Hackers Stole AeroGrow Customer Credit Card Info


AeroGrow, maker of the at-home garden kit AeroGarden, has revealed that its website was infected with credit card scraping malware for more than four months.

“On March 4, 2019, AeroGrow learned that an unauthorized person may have acquired, through the use of malicious code, the payment card information that users entered into the eCommerce vendor’s payment page. Upon learning of the incident, we immediately removed the malicious code and secured the website,” the company wrote in a letter to customers.

AeroGrow explained that customers who bought something through its website between October 29, 2018 and March 4, 2019 had their credit card number, expiration date and card verification value (the security code) stolen by the malware.

The upside is AeroGrow does not collect other personal information about its customers, such as Social Security number, personal identification number (PIN), driver’s license number, or financial account information, so the only data compromised was related to the credit card.

AeroGrow didn’t say how many customers were impacted, but it is offering those affected free one year of identity protection services through Experian.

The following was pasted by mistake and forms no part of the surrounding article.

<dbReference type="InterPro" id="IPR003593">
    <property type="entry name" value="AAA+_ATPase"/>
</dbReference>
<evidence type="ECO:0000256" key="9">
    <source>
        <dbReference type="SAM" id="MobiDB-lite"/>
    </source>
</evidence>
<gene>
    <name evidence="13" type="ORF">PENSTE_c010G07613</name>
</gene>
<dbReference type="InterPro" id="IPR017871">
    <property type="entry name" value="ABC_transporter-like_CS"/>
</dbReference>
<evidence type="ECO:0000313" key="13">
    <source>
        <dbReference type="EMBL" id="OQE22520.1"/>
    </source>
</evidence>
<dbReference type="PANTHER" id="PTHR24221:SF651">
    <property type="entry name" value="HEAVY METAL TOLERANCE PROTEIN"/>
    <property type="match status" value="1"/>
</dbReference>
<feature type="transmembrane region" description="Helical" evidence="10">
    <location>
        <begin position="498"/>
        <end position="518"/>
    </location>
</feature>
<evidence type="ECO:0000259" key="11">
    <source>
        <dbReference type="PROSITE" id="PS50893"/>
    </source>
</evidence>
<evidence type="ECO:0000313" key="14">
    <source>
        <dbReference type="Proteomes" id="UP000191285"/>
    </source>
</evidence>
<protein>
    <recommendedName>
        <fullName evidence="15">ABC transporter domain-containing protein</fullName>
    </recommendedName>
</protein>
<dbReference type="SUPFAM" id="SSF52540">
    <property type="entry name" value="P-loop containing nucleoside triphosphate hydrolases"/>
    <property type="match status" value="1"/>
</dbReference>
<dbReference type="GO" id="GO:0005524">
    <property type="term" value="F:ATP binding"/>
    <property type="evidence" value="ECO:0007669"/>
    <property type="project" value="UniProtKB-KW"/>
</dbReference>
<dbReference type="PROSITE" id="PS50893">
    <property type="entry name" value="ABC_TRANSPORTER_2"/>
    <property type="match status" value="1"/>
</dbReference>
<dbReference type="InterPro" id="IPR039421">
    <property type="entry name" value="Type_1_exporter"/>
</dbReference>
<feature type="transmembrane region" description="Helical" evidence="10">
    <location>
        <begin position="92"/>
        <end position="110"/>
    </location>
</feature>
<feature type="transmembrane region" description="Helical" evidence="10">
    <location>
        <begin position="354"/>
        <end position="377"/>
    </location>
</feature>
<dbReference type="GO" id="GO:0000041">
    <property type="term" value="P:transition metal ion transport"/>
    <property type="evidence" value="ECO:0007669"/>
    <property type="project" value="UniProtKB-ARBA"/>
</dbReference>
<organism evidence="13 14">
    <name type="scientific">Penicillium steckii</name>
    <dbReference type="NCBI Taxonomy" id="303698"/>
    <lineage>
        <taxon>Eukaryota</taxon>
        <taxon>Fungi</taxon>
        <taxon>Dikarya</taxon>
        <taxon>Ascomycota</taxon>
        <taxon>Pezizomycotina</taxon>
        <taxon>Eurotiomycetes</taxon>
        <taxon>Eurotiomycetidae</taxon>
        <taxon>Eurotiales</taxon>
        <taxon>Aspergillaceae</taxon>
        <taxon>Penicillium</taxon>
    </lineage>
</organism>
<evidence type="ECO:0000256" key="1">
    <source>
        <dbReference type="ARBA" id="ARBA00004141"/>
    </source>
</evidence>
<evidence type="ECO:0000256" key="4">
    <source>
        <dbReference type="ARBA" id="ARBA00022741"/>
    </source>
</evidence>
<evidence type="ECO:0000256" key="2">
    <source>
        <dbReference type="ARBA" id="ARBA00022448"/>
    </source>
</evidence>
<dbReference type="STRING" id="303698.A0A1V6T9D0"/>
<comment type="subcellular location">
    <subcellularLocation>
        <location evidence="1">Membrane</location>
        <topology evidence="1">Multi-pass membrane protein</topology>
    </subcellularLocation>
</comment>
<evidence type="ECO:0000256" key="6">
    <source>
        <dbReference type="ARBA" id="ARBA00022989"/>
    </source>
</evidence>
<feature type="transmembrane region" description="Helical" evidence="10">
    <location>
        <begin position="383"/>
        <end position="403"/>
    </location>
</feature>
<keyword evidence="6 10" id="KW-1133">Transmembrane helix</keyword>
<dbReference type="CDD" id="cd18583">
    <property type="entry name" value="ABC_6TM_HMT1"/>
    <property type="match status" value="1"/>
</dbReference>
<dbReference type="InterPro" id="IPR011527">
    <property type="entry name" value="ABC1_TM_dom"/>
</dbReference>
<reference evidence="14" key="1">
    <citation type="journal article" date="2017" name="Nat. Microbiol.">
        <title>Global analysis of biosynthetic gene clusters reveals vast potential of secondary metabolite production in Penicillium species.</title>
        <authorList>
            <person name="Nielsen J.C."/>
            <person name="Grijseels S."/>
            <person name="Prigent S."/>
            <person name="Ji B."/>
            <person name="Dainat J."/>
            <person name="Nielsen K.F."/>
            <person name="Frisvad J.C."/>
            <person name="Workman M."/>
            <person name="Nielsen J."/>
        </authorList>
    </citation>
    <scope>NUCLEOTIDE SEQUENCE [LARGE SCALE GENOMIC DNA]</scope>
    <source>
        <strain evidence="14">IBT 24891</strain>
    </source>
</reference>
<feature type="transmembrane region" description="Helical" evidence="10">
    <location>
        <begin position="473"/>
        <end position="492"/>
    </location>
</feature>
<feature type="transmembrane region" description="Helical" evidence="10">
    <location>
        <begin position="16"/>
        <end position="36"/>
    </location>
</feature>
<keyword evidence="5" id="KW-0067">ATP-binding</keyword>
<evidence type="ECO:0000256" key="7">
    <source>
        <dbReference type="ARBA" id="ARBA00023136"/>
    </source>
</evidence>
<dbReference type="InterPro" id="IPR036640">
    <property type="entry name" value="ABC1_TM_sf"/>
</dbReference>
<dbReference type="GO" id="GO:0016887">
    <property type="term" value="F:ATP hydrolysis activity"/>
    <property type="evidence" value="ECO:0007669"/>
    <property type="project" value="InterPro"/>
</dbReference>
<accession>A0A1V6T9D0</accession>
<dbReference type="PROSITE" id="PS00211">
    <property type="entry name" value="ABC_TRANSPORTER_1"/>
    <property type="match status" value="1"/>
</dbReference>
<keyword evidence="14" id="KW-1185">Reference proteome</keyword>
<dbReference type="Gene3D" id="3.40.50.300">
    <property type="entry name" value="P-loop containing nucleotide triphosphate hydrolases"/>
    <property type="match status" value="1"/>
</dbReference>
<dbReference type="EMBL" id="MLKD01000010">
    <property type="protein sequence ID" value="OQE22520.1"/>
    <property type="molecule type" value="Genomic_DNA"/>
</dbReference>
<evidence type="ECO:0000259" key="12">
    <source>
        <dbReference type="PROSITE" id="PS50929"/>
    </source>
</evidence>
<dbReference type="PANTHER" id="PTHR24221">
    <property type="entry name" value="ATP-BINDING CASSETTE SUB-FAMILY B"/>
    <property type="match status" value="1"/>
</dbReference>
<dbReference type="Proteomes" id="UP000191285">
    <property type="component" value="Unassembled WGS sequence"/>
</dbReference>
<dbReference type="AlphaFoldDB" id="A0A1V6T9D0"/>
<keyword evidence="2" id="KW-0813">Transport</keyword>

“We have informed law enforcement and will cooperate with their investigation,” the letter explained. “We have not delayed notifying you at the request of law enforcement. In addition, we have taken the appropriate steps to limit the likelihood of a recurrence, and we have engaged a third-party expert to conduct a thorough review of our security protocols.”

This is the latest malware attack on a company. Last year, Chili’s suffered a data breach that may have compromised customers’ credit card information after malware was discovered on some locations’ payment systems.

And a well-known hacker group, Magecart, a collective of different hackers attacking websites large and small, has targeted Ticketmaster, British Airways and consumer electronics giant Newegg, just to name a few within the past year, according to TechCrunch.